Trashing Brands and Other Stuff
From this morning’s Philadelphia Inquirer:
Seaport museum ex-chief accused: Officials claim John S. Carter defrauded the institution of $2.4 million to support his lifestyle.
The Independence Seaport Museum accused its former president yesterday of defrauding it of $2.4 million to pay for a “lavish lifestyle” that included trips to France and New Zealand and freewheeling spending on paintings, high-end furniture and expensive boats. The ex-director, John S. Carter, is under FBI investigation, Carter’s lawyer confirmed last night. Despite being paid $301,000 a year—more than the head of the Philadelphia Museum of Art—Carter systematically ripped off the seaport museum, the museum contends in a lawsuit.
—Craig R. McCoy and John Shiffman, The Philadelphia Inquirer, Jan. 23, 2007
8/31/06. Satellite Radio: Seriously, Folks, Are XM and Sirius Serious?
Two of the most fascinating business launches I’ve seen were the Sirius and XM satellite radio networks. They had to invest huge bucks in shooting transmitters into orbit, come up with programming and then do the marketing. The business model was impossible to test. Focus groups and surveys could be done. But the massively, expensive system had to be in place before they could ask for money.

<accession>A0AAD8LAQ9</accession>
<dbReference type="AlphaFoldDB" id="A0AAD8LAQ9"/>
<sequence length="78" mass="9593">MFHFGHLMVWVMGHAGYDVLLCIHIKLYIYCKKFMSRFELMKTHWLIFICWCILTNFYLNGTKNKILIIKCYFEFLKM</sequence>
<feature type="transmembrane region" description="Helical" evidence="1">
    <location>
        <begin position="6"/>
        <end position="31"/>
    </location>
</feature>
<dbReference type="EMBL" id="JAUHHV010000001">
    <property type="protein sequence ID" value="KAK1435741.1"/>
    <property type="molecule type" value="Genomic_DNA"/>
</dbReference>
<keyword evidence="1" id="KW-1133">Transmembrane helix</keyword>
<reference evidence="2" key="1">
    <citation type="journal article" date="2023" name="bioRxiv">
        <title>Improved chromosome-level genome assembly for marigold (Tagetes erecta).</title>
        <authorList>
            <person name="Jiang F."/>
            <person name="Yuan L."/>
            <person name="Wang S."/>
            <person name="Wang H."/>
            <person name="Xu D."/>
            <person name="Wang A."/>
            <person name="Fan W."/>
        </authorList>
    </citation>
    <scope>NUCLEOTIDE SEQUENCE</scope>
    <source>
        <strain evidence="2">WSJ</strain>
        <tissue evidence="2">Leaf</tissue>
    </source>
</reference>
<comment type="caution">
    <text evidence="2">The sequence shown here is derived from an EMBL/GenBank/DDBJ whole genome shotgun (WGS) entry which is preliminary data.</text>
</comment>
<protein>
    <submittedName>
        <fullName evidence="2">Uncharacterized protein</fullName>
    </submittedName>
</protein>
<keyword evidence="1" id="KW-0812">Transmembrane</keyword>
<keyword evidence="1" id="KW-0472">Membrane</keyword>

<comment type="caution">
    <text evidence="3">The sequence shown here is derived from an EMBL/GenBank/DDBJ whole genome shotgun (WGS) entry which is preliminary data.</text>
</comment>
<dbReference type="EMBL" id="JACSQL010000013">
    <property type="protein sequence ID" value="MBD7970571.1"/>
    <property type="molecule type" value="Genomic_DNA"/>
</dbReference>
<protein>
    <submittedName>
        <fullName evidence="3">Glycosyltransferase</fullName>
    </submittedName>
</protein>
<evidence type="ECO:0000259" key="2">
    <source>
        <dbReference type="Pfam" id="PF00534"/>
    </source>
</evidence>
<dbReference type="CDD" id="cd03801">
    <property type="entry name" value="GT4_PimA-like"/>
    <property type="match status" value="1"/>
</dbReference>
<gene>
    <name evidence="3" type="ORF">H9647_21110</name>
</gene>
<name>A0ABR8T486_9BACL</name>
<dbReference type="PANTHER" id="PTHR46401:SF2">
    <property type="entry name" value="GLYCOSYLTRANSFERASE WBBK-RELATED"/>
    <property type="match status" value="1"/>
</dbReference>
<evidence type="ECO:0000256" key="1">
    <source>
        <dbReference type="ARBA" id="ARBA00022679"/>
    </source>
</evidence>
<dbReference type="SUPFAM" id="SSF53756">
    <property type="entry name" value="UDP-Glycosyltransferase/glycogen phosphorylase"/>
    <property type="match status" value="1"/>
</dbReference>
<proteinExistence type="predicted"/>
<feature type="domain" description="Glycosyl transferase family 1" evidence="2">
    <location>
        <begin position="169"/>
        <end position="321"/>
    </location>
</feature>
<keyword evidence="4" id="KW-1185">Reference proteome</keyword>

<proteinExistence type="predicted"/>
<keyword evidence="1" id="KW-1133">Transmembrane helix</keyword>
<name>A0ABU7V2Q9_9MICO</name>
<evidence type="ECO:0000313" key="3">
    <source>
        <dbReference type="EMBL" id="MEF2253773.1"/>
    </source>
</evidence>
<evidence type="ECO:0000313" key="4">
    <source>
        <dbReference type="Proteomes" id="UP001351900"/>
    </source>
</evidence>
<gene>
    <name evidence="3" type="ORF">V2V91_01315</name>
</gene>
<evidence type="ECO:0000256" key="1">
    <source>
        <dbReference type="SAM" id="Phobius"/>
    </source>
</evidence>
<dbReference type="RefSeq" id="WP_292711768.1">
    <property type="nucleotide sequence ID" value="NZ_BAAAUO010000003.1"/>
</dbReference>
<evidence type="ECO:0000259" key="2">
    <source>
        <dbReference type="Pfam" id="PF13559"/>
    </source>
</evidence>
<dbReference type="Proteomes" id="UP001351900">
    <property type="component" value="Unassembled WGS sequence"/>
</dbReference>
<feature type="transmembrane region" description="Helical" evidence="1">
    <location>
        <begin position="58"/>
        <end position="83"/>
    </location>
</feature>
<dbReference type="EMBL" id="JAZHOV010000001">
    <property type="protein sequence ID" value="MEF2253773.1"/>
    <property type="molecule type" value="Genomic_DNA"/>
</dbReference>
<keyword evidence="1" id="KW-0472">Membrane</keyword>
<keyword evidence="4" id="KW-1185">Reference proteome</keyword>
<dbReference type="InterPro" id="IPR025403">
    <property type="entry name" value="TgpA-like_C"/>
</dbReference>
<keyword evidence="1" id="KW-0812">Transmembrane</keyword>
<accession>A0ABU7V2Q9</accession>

I pointed out the many broken marketing rules and the gargantuan 2005 losses by Sirius ($863 million) and XM ($667 million) and suggested, “ My guess is that room exists for one such service, and that the two will eventually be forced to merge.”
The January 2 edition of the entertainment publication, Variety, reported that Sirius had 6,024 million subscribers as of December 31 and had reached “its first cash-flow-positive quarter.” The story ended with the line, “The two companies reportedly are in talks about merging in hopes of stemming their consistently large losses.?”
11/29/05. When Lousy Ideas Fly
The giant A380 Airbus was the subject. It’s slated to carry 800 passengers, cause billions of dollars in expenses at airports because its weight would destroy runways and overpasses. In addition, other airliners would be forced to fly twice the normal distance behind it to avoid the severe dangers of its wake.